Scientists of Yanka Kupala State University presented their developments at the exhibition dedicated to the Belarusian Science Day in Minsk
To explore the development of Kupala University on January 29 scientists presented the most significant results of scientific-technical and innovative activity in the country within the framework of the exhibition in the NAS of Belarus.
Two developments of representatives of Yanka Kupala Grodno State University were presented at the exhibition dedicated to the Belarusian Science Day. One of them is included in the top 10 results of scientists ' activities for 2020 in the field of basic and applied research. This is the development of a team of authors from Kupala University and the Institute of Biochemistry of Biologically Active Compounds of the National Academy of Sciences of Belarus. The development relates to the field of medicine and can be used for the treatment and prevention of toxic liver damage. Scientists have proposed a drug composition containing melatonin, which has the properties of an effective direct and indirect antioxidant, a bioenergetic substrate succinate and an extract of cranberry fruit flavonoids. Among the scientists-developers is the Professor of the Department of Biochemistry of Yanka Kupala State University, Doctor of Biological Sciences Ilya Zavodnik.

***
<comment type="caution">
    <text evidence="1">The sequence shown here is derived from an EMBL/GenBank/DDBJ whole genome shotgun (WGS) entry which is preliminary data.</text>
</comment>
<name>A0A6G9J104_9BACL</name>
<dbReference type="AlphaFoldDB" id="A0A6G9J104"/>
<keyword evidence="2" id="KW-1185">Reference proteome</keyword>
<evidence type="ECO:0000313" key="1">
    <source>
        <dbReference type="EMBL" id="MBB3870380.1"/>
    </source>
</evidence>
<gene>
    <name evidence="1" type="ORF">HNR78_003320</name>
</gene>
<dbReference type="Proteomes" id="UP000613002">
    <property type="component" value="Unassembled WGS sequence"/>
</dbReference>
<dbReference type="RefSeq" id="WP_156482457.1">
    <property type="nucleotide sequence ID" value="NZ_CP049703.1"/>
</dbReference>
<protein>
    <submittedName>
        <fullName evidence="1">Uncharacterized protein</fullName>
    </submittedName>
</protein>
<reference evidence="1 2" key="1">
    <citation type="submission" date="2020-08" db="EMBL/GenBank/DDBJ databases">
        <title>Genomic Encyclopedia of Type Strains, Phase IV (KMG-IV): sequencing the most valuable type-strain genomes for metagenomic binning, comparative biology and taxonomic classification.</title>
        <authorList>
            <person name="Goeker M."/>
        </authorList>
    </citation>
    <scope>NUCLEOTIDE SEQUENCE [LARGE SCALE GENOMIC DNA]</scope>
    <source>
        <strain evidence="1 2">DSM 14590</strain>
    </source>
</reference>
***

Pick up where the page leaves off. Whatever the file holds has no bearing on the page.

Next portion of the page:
As a significant result of the scientific-technical and innovation activities at the exhibition in Minsk was submitted to another development of Kupala University, authored by the leading researcher, associate Professor, candidate of Physico-Mathematical Sciences Vitaly Stepuro, the Associate Professor of the Department of General physics, the Doctor of Physico-Mathematical Sciences Andrew Lavysh, the Associate Professor of the Department of General Physics, doctor of Physico-Mathematical Sciences Svetlana Gogoleva, head of the Department of General physics, associate Professor, the Doctor of Physico-Mathematical Sciences Alexander Maskevich. At the exhibition at the National Academy of Sciences of Belarus, the scientists of Yanka Kupala State University demonstrated how micro-viscosity and temperature sensors based on fluorescent molecular rotors work for the needs of fluorescence microscopy in the application to biomedicine. The development relates to the field of spectroscopy and fluorescence microscopy and can be used to determine the temperature and viscosity in locally small volumes of matter based on the analysis of the optical signal from the molecular rotor.